Ignorance preeminently. Ignorance about the conditions, the real conditions, of human life, as experienced by almost everybody in the world except Americans—who’ve never been bombed. Who have an abundance of food and goods. And who have never had the experience of most Europeans of almost starving for a six-year period.
Such people as you mentioned seem to me to lack imagination of other people’s predicaments and consequently to view the world optimistically, as if the whole world were like Southern California, full of sunshine and good fellowship and fun and superficial pleasures. It’s the absence of a tragic sense that I’m suggesting, which is very hard to get over to most Americans because they never really have had the experience, which is highly tragic and ironic. They can’t even imagine it. If they would read more Oedipus Rex and King Lear, under decent instruction, it would help.
This is why my literary interests parallel my political and social and critical interests. It’s all one big package. I love teaching eighteenth-century literature because it’s ironic and skeptical, and it doesn’t hold that people need to be protected against the condition of human foolishness.
Wartime is a book that seems to look forward as well as backward. The first of September, 1989, was the fiftieth anniversary of the Polish invasion, which inaugurates for the next six years a great line of fiftieth-anniversary commemorations. Could Wartime be taken as a cautionary tale for all those who would launch celebrations?
There’s nothing wrong with celebrating the resounding vietory, which was moral as well as military, of the Allies in that war. There’s nothing wrong with that as long as it is accompanied with an appropriate understanding of the disaster the whole thing visited upon Europe.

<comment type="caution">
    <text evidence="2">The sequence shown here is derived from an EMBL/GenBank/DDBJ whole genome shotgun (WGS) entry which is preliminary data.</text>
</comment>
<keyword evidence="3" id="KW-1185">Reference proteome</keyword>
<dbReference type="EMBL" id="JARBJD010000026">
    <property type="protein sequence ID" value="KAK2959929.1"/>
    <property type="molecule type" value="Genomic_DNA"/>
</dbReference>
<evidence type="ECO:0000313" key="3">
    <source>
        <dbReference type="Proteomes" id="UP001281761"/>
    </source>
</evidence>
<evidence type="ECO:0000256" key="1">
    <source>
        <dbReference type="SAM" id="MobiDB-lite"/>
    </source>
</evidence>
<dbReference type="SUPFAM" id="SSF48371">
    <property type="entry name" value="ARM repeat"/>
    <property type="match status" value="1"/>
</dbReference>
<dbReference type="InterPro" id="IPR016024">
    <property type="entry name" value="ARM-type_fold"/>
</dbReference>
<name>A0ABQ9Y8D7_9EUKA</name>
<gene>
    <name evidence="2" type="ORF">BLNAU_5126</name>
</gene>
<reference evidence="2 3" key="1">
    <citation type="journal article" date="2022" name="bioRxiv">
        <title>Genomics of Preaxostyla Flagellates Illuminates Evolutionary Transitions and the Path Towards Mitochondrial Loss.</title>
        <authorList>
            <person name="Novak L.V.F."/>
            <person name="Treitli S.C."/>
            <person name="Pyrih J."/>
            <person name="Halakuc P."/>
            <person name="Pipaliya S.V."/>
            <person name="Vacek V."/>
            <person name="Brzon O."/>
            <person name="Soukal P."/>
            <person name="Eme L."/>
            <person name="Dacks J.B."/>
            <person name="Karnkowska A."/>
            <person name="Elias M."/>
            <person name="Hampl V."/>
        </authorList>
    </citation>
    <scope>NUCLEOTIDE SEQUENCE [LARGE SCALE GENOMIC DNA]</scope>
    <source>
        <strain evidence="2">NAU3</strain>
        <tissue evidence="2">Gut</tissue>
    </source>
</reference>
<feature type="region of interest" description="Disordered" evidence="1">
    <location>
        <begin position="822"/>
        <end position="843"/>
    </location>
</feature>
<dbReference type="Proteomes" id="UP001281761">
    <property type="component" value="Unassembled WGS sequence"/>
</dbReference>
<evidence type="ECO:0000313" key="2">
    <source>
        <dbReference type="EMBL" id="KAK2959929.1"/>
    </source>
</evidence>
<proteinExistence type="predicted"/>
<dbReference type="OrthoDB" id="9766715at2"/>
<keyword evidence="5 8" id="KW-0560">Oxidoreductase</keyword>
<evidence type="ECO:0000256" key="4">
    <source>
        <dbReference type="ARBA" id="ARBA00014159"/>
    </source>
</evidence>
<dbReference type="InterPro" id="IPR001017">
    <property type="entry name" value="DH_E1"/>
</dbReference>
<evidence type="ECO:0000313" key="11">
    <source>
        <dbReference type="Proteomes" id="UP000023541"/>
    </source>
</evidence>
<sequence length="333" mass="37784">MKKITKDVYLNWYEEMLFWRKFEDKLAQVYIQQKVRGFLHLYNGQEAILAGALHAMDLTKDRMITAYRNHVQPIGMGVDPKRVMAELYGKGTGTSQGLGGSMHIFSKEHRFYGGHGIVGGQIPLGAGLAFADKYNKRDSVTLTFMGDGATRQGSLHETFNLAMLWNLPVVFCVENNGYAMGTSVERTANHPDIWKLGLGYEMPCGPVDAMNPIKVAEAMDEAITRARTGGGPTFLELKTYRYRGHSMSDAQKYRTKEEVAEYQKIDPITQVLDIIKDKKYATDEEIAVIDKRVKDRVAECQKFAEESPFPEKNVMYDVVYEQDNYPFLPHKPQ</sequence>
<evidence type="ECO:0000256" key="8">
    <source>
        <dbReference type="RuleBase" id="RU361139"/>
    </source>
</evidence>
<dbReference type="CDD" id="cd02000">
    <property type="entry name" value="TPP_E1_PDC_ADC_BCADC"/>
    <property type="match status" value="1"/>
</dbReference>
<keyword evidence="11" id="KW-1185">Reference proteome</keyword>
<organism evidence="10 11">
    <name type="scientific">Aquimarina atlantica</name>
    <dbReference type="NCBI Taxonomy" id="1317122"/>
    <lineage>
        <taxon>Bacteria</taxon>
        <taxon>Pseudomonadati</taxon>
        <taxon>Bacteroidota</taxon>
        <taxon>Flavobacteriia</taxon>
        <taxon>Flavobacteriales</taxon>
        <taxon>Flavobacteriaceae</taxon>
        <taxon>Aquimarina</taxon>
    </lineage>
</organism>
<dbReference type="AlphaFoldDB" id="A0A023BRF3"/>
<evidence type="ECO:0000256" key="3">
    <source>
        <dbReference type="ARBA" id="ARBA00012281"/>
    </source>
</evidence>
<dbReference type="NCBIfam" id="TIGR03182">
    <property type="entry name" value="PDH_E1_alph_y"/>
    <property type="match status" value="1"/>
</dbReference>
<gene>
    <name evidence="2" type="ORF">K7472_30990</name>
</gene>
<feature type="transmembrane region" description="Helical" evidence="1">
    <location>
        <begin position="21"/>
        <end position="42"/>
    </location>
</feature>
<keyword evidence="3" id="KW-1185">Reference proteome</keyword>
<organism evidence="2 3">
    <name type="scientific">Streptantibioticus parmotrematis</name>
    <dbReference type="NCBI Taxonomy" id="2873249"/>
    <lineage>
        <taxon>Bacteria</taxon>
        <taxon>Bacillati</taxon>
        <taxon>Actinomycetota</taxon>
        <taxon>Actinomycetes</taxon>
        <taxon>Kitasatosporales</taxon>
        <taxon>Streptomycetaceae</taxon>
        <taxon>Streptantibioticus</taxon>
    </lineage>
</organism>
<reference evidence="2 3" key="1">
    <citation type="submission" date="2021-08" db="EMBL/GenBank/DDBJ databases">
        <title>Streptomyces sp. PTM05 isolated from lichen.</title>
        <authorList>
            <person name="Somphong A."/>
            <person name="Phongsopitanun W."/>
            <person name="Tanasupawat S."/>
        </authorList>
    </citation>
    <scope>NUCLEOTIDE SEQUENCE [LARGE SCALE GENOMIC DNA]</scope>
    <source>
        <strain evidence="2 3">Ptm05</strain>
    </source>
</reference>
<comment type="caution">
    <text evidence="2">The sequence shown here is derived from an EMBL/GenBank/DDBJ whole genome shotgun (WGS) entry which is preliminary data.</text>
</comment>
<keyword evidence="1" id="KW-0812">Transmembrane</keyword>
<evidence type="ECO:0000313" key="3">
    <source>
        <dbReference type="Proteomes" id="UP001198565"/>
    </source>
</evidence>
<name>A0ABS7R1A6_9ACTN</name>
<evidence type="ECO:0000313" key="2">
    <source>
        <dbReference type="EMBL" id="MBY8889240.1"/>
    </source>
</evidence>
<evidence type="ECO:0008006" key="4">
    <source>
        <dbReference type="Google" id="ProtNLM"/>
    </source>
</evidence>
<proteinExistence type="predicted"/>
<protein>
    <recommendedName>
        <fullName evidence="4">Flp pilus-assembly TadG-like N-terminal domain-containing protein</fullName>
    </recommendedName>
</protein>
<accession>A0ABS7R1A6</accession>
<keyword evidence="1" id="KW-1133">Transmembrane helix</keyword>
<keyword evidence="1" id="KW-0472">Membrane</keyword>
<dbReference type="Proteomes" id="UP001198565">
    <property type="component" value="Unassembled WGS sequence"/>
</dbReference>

Friends who have read pieces of Wartime wanted me to ask whether Fussell thinks he may have gone too far in the other direction—that your picture of this war is simply too grim.
No. It would be impossible to go too far in the other direction. War as an institution is so nasty and so vile. I quote Cyril Connolly in the book, saying something that I agree with entirely: that one must never forget that the war was a war, and therefore stupid, destructive, opposed to every decent and civilized understanding of what life is like.
So I don’t think I went far enough. I didn’t go farther because you want to revolt the reader only up to a certain degree; otherwise you wipe out the effect you’re trying to create. So part of it is a question of literary tact. I could write a whole book about the disposal of human bodies in Europe, which would be fascinating, but 1 think nobody would like to read it except medical doctors and funeral directors.
Would you say then that since 1945 the nation really has not come to grips with the actualities of that war ?
I do say so. And many of the reasons for that are praiseworthy, actually. It was the beneficence, say of the GI Bill, from which I profited. It helped pay for my Ph.D. work at Harvard. The beneficence and benignity of that tended to suggest that human nature was benign, whereas the war itself had argued the opposite, that human nature has a very dangerous leaning toward wickedness, original sin, vileness, and delight in destruction and sadism. So it was partly American decency, which is always to be praised and celebrated, that helped wipe out some of the viler memories of that war, and it set us back on a highly American optimistic track again.
How much of that optimism would you be willing to see in our later involvement in the Southeast Asian wars ?
I think it had a lot to do with it, because it was assumed that anything we did must have been done from benign motives, since people imagined that repression of what was called communism in Southeast Asia was somehow serving the causes embodied in the Declaration of Independence and the Constitution. But I remember that the original entry into the South Vietnam quagmire was justified in President Kennedy’s inaugural speech, where he said that we will bear any burden, et cetera, et cetera, in order to advance the cause of freedom. The problem was that we misidentified the South Vietnamese government as being connected in any way with the cause of freedom.